Today Butler has the reputation of being one of the nice guys in Hollywood, but Hollywood — specifically the unions — wasn’t as kind to Butler and others when they came west in the ’60s to get work. Having lit Coppola’s 1969 “The Rain People,” combined real locations with documentary immediacy and helped establish the blueprint for a new American road movie, Butler figured credits would help get him in the door.
“Haskell (Wexler) was the first to really ‘break’ the union rules, which required all these years of apprenticeship and the rest,” Butler explains. “But I wasn’t going to waste time doing apprenticeship when I knew I was already a full-fledged cinematographer. Some of the older hands, to put it simply, didn’t appreciate my position, so I didn’t get any work for awhile.”
Courtside with Jack
Nicholson changed that. The actor-turned-first-time-director hired him to light the basketball-themed “Drive, He Said,” which earned Butler his union card. On that shoot, Butler found that he could pull off even seemingly impossible tasks (such as certain shots with a basketball), and “that gave me enormous confidence.”
In short order, Butler established strong links with many of the young men who were to dominate American moviemaking in the ’70s, so it isn’t surprising that he was instrumental in three of the period’s most seminal films: Coppola’s “The Conversation,” Spielberg’s “Jaws” and Milos Forman’s “One Flew Over the Cuckoo’s Nest” (co-shot with Wexler).
Coppola’s fascination with gadgets and technology seemed to fuel Butler’s imagination for “The Conversation,” about a forlorn wiretapper-for-hire. Butler thought of covering a party scene with a slow-panning camera that moved back and forth like a surveillance lens. “It didn’t work for that scene,” Butler notes, “but it inspired us for the film’s final shot, where it really worked. I think I like this film, of all my work, the best.”
The inveterate tinkerer likes to talk about his inventions. “I never patented one of them,” he explains, “like a stop-motion device I came up with. I made all sorts of stuff for ‘Jaws’ that nobody even knows about, camera-related stuff that was used for that shoot only. Boy, we had our problems — Steven was faced with a shark that didn’t work, so he had to shoot around it, and the script wasn’t working, so we were all contributing to it.”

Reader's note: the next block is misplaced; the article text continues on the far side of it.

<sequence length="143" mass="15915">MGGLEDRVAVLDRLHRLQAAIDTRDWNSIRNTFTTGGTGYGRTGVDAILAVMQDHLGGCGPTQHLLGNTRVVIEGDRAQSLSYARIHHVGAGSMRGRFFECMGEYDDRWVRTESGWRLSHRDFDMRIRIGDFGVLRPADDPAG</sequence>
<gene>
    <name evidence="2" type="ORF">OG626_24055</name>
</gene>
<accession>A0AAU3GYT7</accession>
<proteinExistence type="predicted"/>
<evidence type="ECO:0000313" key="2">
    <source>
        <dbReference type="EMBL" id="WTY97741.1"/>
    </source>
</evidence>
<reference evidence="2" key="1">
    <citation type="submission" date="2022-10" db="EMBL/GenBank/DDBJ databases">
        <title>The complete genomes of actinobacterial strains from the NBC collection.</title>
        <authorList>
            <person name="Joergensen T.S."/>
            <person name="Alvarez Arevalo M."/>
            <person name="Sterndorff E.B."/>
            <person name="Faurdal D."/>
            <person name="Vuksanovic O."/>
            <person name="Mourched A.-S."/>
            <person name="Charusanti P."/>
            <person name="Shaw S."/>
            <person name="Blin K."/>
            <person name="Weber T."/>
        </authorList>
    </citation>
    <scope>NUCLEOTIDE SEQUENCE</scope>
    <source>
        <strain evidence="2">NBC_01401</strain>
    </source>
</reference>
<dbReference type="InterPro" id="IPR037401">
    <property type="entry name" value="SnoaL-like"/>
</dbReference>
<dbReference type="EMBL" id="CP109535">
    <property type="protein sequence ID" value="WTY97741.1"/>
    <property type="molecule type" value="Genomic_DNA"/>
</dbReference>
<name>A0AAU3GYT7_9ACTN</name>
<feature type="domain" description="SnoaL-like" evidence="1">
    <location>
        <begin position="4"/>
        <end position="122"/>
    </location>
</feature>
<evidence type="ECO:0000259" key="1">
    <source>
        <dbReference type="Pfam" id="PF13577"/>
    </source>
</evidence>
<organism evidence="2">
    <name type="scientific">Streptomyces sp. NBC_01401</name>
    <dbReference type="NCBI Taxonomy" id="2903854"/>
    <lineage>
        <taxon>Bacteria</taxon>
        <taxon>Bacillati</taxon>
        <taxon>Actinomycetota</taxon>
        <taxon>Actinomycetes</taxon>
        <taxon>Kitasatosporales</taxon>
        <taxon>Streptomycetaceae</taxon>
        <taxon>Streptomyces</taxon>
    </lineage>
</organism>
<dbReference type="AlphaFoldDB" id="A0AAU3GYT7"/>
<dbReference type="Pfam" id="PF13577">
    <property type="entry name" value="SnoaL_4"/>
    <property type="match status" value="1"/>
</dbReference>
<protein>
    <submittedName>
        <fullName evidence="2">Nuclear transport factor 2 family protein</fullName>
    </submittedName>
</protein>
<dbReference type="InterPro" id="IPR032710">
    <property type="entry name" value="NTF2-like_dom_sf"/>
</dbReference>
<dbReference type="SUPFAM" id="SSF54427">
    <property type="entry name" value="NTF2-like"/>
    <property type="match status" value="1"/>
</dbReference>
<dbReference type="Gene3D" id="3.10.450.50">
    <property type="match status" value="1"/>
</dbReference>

Spielberg recalls fondly that “Bill was a calming force on the set, especially when the crew was holed up for six months, really going cabin-fever crazy. It was almost like having your own priest or rabbi with you every day. People would often come to Bill and gripe to him and he would listen, because (he understood) that this was all a hardship for many crew members.”
More recently, Butler had a particular triumph with his richly expressionist work on Bill Paxton directorial debut, “Frailty,” for which he says he wanted to make use of the latest fast film stocks and ultra-fast lenses “that weren’t available when I first started shooting years ago. I wanted to see what I could get out of using really low light levels. And you know who my inspiration was? Connie Hall.”
For this disturbing psychological tale of a fanatically Christian, serial-killing father and his sons, Butler’s use of deep browns and ultra-black shadows supported Paxton’s view of the story as Gothic nightmare set in the everyday world. “I saw how constantly inventive he was,” says Paxton. “When our steadicam broke down, he came up with the simple, brilliant idea of overcranking the film (shooting at higher speed, producing slow-motion on screen) to get the effect we wanted. He’d set up shots with 5 or 6 sheets of filtering frosted paper in front of the lens, stuff that younger DPs wouldn’t have thought of.
“I get the sense of Bill and his peers passing on the torch, and how younger filmmakers should work with him as much as possible. He’s still going, doing vital work. Heck, the guy is as brilliant now as he ever has been.”